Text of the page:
Sexing frogs is easy if you're close enough to see them in their breeding cycles. In 99 percent of cases, it is only the male that sings. During breeding season, the males will develop 'nuptial pads' which are thickened, usually yellow colored "calluses" on their inner thumbs of front hand. The thumbs will look a bit deformed and point more inwards too. This is to help him grasp the female when they breed. In older bullfrogs, this is very easy to see. Sometimes the throats of male frogs and toads will also take on a yellow color during breeding season too. Lastly, in most species, the females are larger than the males, but there are several tropical frog exceptions to that.
Did you get your frog(s) from a tropical plant shipment? If from Florida area, I'd suspect them to be cuban treefrogs, or osteopilus species, shown here: Osteopilus They are very invasive here, but I could never hurt a frog!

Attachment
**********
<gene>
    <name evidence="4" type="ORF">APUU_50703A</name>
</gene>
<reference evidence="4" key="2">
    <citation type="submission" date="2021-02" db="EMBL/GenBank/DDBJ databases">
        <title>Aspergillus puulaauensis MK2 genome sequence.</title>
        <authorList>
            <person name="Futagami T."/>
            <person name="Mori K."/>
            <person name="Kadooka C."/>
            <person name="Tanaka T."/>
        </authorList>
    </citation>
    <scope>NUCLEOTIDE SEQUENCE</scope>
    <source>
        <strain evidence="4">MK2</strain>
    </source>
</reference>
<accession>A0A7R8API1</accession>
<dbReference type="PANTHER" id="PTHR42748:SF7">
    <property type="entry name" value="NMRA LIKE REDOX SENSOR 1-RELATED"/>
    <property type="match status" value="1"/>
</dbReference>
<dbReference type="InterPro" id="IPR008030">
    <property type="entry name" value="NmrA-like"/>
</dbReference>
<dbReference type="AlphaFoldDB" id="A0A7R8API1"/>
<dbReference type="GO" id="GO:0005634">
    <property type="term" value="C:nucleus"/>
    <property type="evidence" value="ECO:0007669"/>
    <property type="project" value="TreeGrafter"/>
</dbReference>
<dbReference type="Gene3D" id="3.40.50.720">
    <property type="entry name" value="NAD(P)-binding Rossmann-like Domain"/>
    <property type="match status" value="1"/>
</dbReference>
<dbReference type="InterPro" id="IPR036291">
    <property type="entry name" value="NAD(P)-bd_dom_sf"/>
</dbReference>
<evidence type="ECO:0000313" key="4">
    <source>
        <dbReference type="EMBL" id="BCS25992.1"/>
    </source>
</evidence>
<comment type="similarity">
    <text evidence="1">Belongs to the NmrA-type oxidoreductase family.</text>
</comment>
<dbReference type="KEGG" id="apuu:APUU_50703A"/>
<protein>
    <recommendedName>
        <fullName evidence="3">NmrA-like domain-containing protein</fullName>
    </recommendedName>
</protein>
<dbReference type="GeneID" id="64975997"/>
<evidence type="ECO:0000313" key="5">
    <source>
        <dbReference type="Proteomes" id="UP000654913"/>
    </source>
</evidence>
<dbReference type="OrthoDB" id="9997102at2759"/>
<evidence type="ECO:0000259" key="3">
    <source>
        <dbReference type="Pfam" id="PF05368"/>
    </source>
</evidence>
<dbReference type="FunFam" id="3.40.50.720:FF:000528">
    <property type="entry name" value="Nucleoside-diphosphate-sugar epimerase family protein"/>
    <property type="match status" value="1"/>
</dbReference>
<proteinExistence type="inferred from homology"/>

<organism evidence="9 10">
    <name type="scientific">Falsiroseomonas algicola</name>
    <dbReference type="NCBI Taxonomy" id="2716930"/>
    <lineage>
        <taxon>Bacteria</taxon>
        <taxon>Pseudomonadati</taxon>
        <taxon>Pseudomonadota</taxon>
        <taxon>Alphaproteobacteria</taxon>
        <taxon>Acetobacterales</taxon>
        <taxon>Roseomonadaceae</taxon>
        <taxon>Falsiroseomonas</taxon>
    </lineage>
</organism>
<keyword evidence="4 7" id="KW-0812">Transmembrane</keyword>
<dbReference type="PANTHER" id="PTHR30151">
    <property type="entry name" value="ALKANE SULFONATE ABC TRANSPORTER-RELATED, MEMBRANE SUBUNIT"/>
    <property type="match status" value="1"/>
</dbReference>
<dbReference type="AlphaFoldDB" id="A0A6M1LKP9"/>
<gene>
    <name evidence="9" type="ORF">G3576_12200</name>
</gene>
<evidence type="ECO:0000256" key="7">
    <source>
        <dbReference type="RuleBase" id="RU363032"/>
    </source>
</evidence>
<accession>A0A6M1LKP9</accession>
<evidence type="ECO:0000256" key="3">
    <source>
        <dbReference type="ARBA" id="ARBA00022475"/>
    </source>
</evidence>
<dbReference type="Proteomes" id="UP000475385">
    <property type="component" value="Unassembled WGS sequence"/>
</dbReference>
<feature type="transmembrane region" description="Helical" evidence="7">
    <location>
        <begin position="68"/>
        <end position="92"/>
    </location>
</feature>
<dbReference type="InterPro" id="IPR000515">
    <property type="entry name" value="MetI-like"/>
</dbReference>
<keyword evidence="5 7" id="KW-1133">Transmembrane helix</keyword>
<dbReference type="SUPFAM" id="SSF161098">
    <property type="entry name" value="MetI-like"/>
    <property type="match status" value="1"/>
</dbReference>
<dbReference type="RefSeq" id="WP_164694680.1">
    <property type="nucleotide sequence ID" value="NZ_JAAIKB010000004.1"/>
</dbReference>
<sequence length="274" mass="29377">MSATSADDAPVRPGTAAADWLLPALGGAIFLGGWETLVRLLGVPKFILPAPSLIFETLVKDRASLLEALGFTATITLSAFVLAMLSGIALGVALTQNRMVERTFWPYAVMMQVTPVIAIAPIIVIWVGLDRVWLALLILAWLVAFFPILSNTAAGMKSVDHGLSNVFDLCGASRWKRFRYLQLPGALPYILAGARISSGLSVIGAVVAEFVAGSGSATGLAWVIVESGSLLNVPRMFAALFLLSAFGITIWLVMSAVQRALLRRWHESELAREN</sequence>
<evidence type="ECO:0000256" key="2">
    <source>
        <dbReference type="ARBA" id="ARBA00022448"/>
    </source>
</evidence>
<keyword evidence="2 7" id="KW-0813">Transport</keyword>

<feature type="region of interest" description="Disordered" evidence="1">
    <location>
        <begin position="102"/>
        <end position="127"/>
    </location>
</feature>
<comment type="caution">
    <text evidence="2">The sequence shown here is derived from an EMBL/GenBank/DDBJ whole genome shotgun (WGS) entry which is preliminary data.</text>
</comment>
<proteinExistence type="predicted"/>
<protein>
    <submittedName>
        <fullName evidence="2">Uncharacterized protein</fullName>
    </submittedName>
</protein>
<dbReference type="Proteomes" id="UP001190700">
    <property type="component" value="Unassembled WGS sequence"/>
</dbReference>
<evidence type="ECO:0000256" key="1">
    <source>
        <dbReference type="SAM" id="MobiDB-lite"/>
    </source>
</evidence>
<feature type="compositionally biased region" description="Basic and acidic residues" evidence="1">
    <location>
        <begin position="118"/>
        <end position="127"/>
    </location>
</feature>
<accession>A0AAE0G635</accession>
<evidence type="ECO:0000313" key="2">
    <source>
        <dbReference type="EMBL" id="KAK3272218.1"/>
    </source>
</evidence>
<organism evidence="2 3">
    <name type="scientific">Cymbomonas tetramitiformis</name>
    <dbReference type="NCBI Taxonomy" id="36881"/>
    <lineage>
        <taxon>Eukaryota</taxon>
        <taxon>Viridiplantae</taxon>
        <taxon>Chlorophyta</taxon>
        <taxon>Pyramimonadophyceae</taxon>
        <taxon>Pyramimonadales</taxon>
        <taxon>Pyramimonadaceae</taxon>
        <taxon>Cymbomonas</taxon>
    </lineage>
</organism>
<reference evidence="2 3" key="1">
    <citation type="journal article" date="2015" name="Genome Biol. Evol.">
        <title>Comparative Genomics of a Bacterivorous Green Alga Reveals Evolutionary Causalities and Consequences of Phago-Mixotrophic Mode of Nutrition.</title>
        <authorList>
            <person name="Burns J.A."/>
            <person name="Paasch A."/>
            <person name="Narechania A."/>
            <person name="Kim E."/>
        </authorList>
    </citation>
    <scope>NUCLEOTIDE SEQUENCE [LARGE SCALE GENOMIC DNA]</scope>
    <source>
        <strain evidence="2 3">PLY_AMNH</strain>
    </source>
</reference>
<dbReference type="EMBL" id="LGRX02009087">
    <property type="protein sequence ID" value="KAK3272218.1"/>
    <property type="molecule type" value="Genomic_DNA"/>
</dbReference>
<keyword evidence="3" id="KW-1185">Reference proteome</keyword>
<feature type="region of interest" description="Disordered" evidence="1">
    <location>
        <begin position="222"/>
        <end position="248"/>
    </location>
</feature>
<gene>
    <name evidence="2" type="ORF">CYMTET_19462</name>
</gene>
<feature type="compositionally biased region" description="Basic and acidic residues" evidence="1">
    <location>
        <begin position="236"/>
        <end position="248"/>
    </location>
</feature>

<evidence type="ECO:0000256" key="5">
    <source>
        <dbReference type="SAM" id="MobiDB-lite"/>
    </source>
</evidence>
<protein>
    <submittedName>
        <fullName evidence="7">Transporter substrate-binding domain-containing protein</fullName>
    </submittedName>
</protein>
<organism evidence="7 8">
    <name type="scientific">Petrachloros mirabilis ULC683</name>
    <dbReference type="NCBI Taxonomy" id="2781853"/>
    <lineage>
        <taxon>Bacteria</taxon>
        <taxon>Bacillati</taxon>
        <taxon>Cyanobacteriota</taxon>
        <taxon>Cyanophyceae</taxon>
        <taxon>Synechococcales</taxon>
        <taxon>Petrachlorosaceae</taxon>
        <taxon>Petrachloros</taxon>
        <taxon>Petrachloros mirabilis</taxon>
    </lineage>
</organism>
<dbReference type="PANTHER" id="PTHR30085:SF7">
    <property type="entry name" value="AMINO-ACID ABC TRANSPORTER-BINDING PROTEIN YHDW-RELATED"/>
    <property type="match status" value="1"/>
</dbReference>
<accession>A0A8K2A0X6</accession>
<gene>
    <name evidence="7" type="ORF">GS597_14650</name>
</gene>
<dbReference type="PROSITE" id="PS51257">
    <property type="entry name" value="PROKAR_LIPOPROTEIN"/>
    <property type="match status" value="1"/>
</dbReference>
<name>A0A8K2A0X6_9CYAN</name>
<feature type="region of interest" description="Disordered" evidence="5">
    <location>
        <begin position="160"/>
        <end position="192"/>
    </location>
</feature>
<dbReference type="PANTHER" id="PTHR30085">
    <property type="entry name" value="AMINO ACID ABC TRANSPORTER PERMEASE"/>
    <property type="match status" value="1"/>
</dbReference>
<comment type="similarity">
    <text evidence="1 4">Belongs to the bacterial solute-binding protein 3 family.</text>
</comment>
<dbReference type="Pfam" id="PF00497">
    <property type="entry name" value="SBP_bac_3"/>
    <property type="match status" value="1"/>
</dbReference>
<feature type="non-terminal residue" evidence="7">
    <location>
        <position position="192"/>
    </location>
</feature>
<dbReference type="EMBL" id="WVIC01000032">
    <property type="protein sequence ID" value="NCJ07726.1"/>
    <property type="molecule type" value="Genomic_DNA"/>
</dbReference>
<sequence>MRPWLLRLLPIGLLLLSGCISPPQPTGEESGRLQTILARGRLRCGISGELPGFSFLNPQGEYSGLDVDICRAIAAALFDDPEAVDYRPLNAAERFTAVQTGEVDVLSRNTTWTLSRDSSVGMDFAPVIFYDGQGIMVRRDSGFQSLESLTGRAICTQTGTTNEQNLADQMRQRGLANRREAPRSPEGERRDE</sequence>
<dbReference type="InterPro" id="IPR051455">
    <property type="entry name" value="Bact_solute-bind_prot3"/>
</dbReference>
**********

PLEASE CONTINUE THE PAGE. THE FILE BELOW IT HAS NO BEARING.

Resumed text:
Thank you for asking, I love it when people are interested in our frogs. They are dying worldwide so quickly and we are only now getting a grasp on what is wrong, and still might not be able to save them.
Children's Worldwide March of Frogs
Enocc.blogspot.com has some interesting news to share with the world. Children from Slovenia, Croatia, France, Lithuania, Finland, Estonia, Germany, Galati, Romania, Iran, Czech Republic, and Turkey did something great and educational for all of us adults this past year and into January of '09.
The March of Frogs went on to show the world that climate change is real, and threatening our frogs. Frank the Frog is their mascot, and children from the above countries all got together in their schools (from kindergarden and up) to learn about frogs and their plight on earth, create paper mache mock ups of frogs, costumes for their March of Frogs, and educational flyers and other materials to bring to the governments of their prospective countries to try and change the way the political systems of the world view climate change and the seriousness of frogs environmental infringement and other changes they are suffering.